Eric Schultz was sworn in as a Southampton Town Trustee the day after being named president of the board.
At the group’s organizational meeting January 6, now former president Ed Warner Jr. stepped down after three years, and nominated Bill Pell for president due to his longevity on the board.
“I want to thank everybody for supporting me,” Warner said. “I have a lot on my plate in the coming year.”
Scott Horowitz seconded Warner’s motion, Ann Welker abstained, Pell said no, and Schultz, after looking to Pell, who shook his head, voted the motion down.
“I’d like to thank them for thinking of me as president, but I think there’s someone that could do a better job than I could,” Pell said.
He nominated Schultz. Warner abstained, while the rest of the board casted “yes” votes.
“I am looking forward to re-establishing relationships with other officials not only in this town but with other state and local leaders,” Schultz said. “The most important task is working closely with the town board so that we can both achieve the best environmental protection that the people of Southampton deserve. I’m excited for what the next two years can bring if we solidly work as a team.”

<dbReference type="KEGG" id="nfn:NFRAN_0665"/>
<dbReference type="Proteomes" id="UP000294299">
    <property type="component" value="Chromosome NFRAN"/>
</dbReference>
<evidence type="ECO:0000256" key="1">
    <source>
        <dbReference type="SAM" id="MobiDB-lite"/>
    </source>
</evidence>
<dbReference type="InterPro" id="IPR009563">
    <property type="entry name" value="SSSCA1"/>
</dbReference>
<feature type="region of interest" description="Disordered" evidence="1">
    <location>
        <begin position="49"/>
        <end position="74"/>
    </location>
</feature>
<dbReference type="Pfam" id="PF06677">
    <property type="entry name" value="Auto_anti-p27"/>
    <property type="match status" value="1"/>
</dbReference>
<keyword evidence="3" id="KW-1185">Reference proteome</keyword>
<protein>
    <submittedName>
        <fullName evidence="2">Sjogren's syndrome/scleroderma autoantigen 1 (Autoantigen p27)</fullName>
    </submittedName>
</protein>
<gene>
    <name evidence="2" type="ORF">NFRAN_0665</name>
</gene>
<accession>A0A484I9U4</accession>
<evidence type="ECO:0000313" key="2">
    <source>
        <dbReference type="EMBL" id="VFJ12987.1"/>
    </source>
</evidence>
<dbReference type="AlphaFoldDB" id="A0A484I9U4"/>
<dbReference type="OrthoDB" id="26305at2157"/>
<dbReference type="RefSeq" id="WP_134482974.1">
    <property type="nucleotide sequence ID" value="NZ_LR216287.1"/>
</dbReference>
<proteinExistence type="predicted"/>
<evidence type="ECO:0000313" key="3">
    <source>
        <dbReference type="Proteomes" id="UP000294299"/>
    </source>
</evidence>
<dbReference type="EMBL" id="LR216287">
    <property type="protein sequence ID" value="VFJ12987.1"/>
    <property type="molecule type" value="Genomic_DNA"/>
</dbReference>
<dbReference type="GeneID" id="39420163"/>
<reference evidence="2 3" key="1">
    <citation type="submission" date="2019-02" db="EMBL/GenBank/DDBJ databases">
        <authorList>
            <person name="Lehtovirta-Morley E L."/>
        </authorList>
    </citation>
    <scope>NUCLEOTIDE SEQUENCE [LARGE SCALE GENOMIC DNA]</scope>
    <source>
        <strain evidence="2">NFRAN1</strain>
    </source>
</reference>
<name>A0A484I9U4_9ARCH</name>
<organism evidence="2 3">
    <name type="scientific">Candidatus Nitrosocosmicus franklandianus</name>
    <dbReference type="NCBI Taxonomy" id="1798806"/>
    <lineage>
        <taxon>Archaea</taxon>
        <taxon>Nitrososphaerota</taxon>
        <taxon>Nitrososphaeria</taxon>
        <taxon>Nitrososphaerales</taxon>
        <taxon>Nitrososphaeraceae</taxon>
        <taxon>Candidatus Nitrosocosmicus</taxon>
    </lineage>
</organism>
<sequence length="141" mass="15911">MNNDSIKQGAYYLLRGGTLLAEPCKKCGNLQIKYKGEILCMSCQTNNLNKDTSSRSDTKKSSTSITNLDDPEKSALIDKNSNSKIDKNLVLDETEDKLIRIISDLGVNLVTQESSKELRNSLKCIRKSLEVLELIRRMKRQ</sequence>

Schultz is a former trustee president who at the age of 17 became a member of the Southampton Town Conservation Board, on which he served for 20 years. He spent an additional 13 years on the planning board before being elected, then as a Republican, to the trustee board in 1994. Schultz has since switched parties, and stepped away from the board in 2017 after 22 years. The board now consists of two Republican party members, two Independents, and a Democrat.
As a trustee, Schultz helped get treated lumber banned in town waters, opposed a tax on saltwater fishing, and helped convince the state to recognize the trustees as a municipal corporation so they could buy land from the county to preserve and create additional access for the public.
Warner nominated Welker to secretary, a position held by Horowitz for the past three years, which the now-former secretary seconded. Schultz also approved the motion, while Pell voted it down. After a few moments, Welker let out a quiet “yes.”